Christopher Parkening

Tonight I was privileged to hear Christopher Parkening in concert. He is a classical guitarist. I first heard about him when I was in college and started taking guitar lessons. My teacher was very heavy on theory and classical music. He told me about Andres Segovia. Through time I learned about Parkening as well.David and Christopher Parkening

In 1993 or 94 my wife to be and I went and heard him in concert in downtown Pensacola. David Brandon was traveling with him at the time.

The concert that we heard back then was phenomenal. I think he played 4 encore songs. He got a standing ovation after each one.

Tonight was a great experience as well. He was asked by the concert organizers to explain the pieces and a bit about the guitar. This concert was put on by a college and many of the attendees would not necessarily be guitarists. I did not think to look at how full the auditorium was, but it seats 8,000 people and the whole bottom floor was filled.

I thought he played well tonight. I did, however, sense that he was working hard to play the pieces. When I saw him before, it was obvious that he was enjoying being on stage and performing for the crowd. Tonight he seemed to be very engrossed in the technique of the music. Particularly early in the evening he seemed to be a bit stiff at the guitar.

However he put on a great performance with the mic. As I mentioned, he explained the music he was playing. He also just got very personable and shared a few stories. He really connected with the audience.

My family and I got a chance to meet him afterwards and chat very briefly.

If you have not read his book, you might want to check out my review of it. You either have to love classical guitar music or just really be into biographies to enjoy the book.

What a great time to learn we don’t have a heater

Did any of you experience the nor’easter that blew through this week? We had a taste of it.

We have owned our Suburban for 4 years but have never had the need to turn on the heater. We got it in the spring and then took it to Mexico that summer. This week when we hit the Texas/Mexico border we found out that the heater does not work. We got up Wednesday morning to 48 degrees. That is quite a bit colder than we have experienced in a few years.

We fired up the heater in the truck and waited for it to warm up. The truck warmed up, but the heater never blew warm air. During the day the sun helped warm us a bit, but we followed the cold front right into Florida.

When we stopped to eat for the night we began a frantic search for a small heater with a fan. We found one, but it drew too much current for our DC to AC power inverter. We hit a couple of truck stops to find a heater that was designed for use in the car. They were all sold out!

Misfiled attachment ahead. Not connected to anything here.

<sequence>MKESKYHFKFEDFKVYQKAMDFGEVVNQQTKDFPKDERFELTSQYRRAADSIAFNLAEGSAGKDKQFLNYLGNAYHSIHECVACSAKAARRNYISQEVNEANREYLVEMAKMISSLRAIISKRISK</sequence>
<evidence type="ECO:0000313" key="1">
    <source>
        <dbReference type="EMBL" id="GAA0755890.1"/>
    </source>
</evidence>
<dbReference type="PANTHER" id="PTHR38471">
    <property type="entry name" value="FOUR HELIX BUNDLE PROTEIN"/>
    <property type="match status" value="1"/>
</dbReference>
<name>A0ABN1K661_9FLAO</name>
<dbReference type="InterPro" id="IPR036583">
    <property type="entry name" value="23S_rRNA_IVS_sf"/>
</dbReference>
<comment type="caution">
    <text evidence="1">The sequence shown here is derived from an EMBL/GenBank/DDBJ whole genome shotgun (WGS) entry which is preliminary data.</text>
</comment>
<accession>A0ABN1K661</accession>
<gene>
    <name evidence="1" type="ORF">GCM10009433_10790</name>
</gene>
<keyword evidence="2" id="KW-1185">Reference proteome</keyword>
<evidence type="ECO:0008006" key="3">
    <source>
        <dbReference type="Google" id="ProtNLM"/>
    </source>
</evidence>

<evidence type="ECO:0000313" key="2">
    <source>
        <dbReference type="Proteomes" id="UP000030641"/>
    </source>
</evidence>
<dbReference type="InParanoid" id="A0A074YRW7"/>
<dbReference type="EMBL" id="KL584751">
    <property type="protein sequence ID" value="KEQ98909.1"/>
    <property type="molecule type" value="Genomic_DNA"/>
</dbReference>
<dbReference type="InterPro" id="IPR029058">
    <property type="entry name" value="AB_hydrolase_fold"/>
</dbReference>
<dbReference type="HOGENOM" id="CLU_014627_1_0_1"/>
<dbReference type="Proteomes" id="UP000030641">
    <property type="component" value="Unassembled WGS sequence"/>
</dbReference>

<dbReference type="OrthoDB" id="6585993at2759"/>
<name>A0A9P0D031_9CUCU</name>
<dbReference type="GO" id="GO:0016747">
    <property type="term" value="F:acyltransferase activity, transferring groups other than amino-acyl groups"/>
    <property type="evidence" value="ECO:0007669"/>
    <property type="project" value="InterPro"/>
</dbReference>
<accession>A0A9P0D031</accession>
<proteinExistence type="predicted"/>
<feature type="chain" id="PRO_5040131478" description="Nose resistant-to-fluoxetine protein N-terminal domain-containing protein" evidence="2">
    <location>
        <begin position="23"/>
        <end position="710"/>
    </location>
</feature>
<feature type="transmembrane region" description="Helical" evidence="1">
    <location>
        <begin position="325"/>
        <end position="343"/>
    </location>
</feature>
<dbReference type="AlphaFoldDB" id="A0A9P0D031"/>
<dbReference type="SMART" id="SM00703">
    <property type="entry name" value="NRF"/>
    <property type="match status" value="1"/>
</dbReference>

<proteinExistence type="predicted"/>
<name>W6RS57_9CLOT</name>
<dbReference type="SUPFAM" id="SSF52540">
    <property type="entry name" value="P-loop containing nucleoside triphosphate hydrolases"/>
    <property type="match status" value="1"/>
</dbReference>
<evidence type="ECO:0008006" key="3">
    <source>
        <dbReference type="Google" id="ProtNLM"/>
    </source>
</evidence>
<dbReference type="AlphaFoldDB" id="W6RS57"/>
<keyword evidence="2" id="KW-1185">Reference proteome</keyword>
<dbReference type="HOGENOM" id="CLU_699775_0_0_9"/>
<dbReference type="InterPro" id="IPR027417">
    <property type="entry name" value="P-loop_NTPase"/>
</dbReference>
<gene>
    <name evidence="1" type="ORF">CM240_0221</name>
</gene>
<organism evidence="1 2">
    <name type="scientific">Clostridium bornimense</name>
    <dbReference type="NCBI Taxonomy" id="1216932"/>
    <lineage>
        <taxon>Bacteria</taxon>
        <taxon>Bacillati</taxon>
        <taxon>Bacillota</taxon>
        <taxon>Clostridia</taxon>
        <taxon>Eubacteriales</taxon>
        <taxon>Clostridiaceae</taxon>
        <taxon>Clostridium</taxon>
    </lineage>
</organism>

Since the temperature gauge in the truck does not work, I have changed the thermostat just in case it was stuck open. I also changed the coolant temperature sensor in case that was causing the problem with the gauge. No luck.

Still looking for the problem.

Yucatan to Florida in 3 days

We took off for a big adventure road trip this week. On Monday morning we were sitting in the Yucatan peninsula of Mexico. By midnight Wednesday night we were walking in my parent’s door in Florida. We traveled about 2200 miles in that time.

Monday we drove from Merida to Veracruz. The roads are pretty good along that stretch. There are a few places that you have to drive on a two lane road, but certainly not too long. When we got to Veracruz, even though we knew we were just over half way to the border, we felt like we should have gone on just a few more miles. We had some daylight left and could have made it to Cardel. That would have allowed us to leave on Tuesday without still having to drive through Veracruz. Total driving time for Monday was 14 hours.

Tuesday we thought that we should leave about an hour later than we left on Monday. This was due to being further west in the same time zone (I want to avoid driving in the dark as much as possible). We did have plans to get on the road between 6:00 and 6:30. A little delay here and there and we ended up leaving after 7:00. We drove 13 hours to get to the border and then had to work through some paperwork and get to where we were staying. Again about a 14 hour day. The roads are not nearly as nice between Veracruz and Tampico as they were the day before. After you get out of Tampico about an hour then it is a relatively easy (if not a bit boring) trip. We had almost 2 hours of night driving. Not something I want to do if I can absolutely avoid it.

Wednesday we were on the road by 7:30. We stopped to have a real breakfast which slowed us down getting started, but we were thankful for a full meal. We started in McAllen, Texas and drove the 900+ miles to Pensacola in 16.5 hours. That included about an hour and a half adventure while eating and looking for a way to warm up.

With the exception of a need for a heater, we had a wonderfully un-eventful trip. We were eager to be with my parents and friends here in Pensacola. We also will be hearing my favorite guitarist play on Friday night. That is the real reason for making the 5 day trip in 3 days. I wanted to make sure that I had plenty of time buffered in just in case we had problems and got delayed.

The big day

Today was the day that we were having our big event at church. We had been inviting the neighbors from near the church as well as friends and family of our Deaf who regularly attend.